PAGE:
My SAT essay score was a 6. I got two threes, which signifies that I have a mediocre grasp of the English language at best, and could use some work stringing together my arguments.
Now, my style might get a little florid; I take no small delight in playing with my words, but I have never--from any other source--had it suggested to me that my writing was mediocre. Is it a difference between my writing in the comfort of the home and writing in a high pressure test environment? I answer: I have never received less than an A on any essay based exam. It is seldom that I even get points deducted, let alone receive something equivalent with a C.
A C is well into seppuku territory.
Why do I bother to revisit this point? Because Dogmeat got a similar essay score on his SAT. The time given to the grading of each essay is around 2 minutes, which means that much of your score is based on assumptions and first impressions. The greatest guarantors of a good score are pretty script and a few well placed buzzwords.
My script will never be aesthetically pleasing. It has become more legible with time, but despite my efforts, it hardly looks like it belongs to an advanced life-form. Moreover, the language I use in tests--though generally flawless--is simple. I write with directness and clarity, and concern myself more with making my point than with making it too prettily; though simple, they are substantial. But when the only consideration given is that of the first glance, and when the essay is not read in its entirety, I hardly make a smashing impression.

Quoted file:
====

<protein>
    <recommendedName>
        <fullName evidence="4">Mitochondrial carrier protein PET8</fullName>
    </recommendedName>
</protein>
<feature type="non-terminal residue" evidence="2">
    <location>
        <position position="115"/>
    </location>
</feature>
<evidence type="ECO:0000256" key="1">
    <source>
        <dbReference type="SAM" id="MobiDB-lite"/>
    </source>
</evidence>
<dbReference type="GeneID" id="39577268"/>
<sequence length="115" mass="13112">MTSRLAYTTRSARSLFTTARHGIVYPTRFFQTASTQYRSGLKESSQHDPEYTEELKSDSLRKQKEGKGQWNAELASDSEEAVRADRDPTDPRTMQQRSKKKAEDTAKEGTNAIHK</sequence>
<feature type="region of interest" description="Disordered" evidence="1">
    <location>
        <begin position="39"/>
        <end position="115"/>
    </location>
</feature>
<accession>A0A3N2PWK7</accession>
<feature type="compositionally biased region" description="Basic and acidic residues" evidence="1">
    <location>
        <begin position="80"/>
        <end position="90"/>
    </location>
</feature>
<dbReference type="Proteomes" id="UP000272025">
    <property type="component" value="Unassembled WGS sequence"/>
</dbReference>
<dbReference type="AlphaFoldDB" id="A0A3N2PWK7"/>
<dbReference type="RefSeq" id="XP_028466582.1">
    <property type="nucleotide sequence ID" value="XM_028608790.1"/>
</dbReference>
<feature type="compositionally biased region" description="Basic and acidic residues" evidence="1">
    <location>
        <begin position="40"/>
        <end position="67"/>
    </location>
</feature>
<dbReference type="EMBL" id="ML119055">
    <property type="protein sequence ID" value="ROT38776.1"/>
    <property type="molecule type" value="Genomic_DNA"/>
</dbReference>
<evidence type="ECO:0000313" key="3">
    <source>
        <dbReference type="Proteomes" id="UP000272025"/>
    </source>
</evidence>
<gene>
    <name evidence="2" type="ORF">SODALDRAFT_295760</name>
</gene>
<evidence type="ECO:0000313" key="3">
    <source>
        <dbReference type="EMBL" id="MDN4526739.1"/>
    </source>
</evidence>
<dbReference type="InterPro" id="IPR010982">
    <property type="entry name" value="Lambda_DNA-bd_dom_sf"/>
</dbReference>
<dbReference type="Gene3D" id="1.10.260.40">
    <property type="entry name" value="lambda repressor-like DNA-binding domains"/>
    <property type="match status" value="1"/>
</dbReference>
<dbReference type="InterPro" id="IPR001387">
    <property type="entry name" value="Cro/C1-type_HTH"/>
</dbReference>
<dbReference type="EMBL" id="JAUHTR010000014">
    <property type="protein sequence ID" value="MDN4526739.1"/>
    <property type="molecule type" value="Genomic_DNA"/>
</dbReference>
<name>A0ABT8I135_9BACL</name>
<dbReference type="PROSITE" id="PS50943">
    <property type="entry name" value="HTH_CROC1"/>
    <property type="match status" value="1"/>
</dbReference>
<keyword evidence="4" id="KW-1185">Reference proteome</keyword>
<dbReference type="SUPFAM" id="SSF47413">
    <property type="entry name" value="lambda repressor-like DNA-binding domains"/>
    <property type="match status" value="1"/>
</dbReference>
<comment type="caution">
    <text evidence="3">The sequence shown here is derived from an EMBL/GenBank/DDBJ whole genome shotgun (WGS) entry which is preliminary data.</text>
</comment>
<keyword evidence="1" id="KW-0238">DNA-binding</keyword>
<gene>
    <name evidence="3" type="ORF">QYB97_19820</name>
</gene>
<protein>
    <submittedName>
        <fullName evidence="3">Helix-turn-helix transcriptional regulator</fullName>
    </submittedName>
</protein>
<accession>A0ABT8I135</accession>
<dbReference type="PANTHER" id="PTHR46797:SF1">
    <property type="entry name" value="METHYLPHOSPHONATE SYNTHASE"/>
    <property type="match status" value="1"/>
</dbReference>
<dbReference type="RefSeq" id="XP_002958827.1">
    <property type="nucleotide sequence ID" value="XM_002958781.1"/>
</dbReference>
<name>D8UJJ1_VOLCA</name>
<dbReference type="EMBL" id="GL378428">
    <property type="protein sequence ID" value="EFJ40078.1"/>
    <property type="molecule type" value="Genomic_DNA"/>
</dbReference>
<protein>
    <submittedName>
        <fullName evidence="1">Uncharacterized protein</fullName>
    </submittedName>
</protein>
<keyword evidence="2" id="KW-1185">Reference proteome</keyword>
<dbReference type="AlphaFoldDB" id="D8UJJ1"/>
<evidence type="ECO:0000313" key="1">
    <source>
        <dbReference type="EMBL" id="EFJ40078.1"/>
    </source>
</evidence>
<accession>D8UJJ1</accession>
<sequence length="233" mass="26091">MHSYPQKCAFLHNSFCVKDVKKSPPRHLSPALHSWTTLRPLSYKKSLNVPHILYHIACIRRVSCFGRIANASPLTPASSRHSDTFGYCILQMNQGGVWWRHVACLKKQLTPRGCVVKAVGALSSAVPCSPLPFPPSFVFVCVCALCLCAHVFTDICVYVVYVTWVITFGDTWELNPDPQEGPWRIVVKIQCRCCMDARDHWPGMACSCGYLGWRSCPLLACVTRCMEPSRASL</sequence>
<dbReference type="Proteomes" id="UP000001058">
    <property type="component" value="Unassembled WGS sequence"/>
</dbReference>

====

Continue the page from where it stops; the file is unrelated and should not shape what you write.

We are left with two possible conclusions. First, that Andrew and I both just had off days in our writing, and the essay portion accurately diagnosis writing ability. Or else, the essay portion is a flawed assessment of capability.
Given that I have never repeated a poor essay for a grade, and that I have written essays across multiple disciplines, and for some notoriously tough professors, I not so humbly submit that the first option is ridiculous. Also, being familiar with my younger brother and his intellect, I submit that he will reiterate my point, emphatically.
If a portion of the test grade is to be subjective, then the essay should be read, not glanced at. For my own sake, I don't really care. The good people of the College Board may bite me. But it gets more on my nerves when I see Dogmeat get the same score; partially because his personality is one which feels a greater need for affirmation and approbation, and also because he almost certainly did not get the score he merited.
We write our deep thoughts a touch--alright, quite--messily, and I think that is why we got marked down. Thinking back on some of the near illegible comments left on my papers, I wonder how my profs would have fared.